Juvenile Case: Fare v. Michael C.
The California Supreme Court faced the case action of Michael C. in 1979. It belonged to juvenile cases, because the detainee was a minor, only sixteen and a half years old. An act of delinquency is a specific notion for juvenile crime, and court intervention is very important for making corrections of the delinquency.
Respondent Michael C. was suspected of the murder of Robert Yeager. The robbery of the victim’s house turned into his murder on January 19, 1976. A truck was identified near the Robert’s home at the time of his killing. There was a witness of that crime, who noticed it shortly before the murder of Yeager https://bestessaywriters.org/academic-referencing-help/
The teenager was not a novice in crime cases. He began as a purse snatcher, burglar of guns and later habitual offender. The probation terms have been a regular thing for Michael C. since the age of twelve. About one year before a fresh criminal case appeared, a minor had served out a term in a special corrections camp for youth. Surely, the probation was controlled by the juvenile court.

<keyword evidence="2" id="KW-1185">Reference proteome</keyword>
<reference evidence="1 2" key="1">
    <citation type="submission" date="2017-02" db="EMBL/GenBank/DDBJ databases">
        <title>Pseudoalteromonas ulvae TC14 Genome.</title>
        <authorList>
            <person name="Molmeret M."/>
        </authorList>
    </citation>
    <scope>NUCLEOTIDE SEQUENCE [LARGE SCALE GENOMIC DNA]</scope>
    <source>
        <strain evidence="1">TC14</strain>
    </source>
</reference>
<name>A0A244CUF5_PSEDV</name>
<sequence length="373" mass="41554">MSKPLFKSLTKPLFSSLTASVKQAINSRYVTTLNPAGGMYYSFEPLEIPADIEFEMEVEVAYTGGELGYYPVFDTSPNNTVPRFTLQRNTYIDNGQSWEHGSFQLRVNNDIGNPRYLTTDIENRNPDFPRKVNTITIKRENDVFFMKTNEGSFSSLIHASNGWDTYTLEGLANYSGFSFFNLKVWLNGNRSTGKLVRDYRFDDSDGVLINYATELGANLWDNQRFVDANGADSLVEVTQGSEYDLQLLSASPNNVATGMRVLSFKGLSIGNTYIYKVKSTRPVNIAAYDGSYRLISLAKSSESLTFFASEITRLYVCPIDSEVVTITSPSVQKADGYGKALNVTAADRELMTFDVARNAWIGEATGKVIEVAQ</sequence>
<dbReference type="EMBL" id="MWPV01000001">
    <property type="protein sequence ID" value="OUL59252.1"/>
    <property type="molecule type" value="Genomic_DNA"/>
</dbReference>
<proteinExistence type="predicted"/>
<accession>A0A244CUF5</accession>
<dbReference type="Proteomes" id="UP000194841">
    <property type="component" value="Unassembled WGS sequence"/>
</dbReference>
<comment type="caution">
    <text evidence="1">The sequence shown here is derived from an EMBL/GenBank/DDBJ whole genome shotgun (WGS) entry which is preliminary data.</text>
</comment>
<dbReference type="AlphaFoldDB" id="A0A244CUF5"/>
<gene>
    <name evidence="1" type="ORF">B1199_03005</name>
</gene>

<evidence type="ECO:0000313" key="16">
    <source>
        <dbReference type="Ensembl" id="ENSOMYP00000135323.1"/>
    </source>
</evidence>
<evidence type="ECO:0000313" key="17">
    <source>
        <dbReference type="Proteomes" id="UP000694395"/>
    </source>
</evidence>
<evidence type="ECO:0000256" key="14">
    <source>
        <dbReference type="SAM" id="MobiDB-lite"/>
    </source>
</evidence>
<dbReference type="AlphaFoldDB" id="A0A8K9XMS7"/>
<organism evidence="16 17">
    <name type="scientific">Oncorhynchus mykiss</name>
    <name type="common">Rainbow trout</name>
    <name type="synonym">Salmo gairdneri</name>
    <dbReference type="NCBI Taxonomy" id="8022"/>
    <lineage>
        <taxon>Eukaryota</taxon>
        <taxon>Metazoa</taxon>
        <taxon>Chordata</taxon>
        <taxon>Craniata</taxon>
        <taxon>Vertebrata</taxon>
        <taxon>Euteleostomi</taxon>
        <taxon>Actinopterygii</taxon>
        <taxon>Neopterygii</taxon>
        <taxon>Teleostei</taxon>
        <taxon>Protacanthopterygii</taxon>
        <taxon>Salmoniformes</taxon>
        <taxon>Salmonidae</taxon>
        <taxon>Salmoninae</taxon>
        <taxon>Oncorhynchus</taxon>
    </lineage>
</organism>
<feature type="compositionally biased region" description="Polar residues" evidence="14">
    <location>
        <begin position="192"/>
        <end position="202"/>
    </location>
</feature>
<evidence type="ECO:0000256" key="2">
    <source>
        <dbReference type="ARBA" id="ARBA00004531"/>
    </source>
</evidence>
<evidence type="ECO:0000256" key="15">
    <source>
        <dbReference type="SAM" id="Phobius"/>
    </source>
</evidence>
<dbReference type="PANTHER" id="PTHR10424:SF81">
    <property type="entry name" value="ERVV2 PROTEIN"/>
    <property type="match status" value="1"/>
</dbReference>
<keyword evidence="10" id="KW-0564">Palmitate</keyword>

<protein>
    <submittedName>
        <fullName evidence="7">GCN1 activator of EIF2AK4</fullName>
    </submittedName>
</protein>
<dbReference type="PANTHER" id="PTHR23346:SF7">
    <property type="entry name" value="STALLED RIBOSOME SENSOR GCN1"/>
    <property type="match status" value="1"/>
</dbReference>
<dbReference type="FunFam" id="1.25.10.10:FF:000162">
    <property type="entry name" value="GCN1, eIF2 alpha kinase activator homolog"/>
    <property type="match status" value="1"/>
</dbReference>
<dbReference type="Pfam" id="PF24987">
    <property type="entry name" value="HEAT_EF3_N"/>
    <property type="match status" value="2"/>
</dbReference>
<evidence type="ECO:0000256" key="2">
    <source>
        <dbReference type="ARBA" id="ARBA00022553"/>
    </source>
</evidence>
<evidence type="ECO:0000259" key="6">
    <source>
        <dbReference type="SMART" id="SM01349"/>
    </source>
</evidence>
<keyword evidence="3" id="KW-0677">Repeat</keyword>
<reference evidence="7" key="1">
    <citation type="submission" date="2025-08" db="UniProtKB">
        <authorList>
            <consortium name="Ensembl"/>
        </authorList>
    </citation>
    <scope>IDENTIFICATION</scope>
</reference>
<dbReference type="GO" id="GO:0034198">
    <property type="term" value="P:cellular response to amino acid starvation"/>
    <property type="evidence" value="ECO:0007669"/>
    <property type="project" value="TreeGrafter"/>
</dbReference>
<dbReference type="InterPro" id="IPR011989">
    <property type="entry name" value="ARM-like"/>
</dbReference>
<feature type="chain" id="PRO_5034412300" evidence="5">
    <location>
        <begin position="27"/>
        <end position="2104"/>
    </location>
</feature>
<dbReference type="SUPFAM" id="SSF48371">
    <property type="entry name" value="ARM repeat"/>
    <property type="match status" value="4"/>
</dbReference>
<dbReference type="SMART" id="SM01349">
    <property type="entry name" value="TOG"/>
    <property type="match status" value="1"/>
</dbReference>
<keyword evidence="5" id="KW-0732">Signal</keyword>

Michael C. was suspected of murder and was taken by Van Nuys police for questioning. However, the minor was aware of his rights under Miranda v. Arizona. His Fifth Amendment was taken into police officers’ consideration, as well. It is vital to highlight that before interrogation, the policemen had asked the detainee about his willingness to answer the questions. Actually, it was not obligatory if he did not want to answer. Michael C. was told about the right to have attorney’s consultation. Nevertheless, the teenager agreed to answer about the criminal case. The whole speech between the boy and police officers was recording. A clear example was easily provided by the United State Supreme Court: ‘Q. Do you want to give up your right to have an attorney present here while we talk about it? A. Can I have my probation officer here?’ The detainee’s behavior was strange because he had visited police departments and courts before. He must have been informed about the role of a lawyer and probation officer. Actually, they always play different roles in giving support to detainees, especially minors. According to Genevieve Van Wyden, probation officers have many responsibilities during the work with juveniles who violate the law. They teach the youth how to avoid the breaking of laws and be good and disciplined citizens of the country. Officers implement their deep experience and knowledge in turning young people away from crime. At the same time, attorneys may be retained by defendants at any stage of their cases. Juvenile law attorneys deeply understand the juvenile procedures as well as court rules and hardly work on the defense of accused. According to the case of Fare v. Michael C., the police officer agreed to involve the probation officer Mr. Christiansen into the procedure the next day, because it was the nighttime. Later, the following can be observed: ‘Q. Okay, will you talk to us without an attorney present? A. Yeah I want to talk to you.’ After having been asked questions about the crime, Michael C. was incriminated in the murder of Yeager. Surprisingly, the minor was trying to suppress the information that he had given to the policemen. In addition, the defendant stated about the violation of his Fifth Amendment right. Consequently, that situation was studied and, finally, the motion was denied by the court. It was evident that Michael C. had waived the right to remain silent as well as the assistance of attorney. At the end, Chief Justice Warren E. Burger submitted that the request for the probation officer was not an invocation of his Fifth Amendment right. Nowadays, there are still different points of view on this case. Some tend to sustain juvenile rights and special approaches to questioning and explanation of every detail of each juridical notion. At the same time, others have no doubts in the correctness of the California Supreme Court.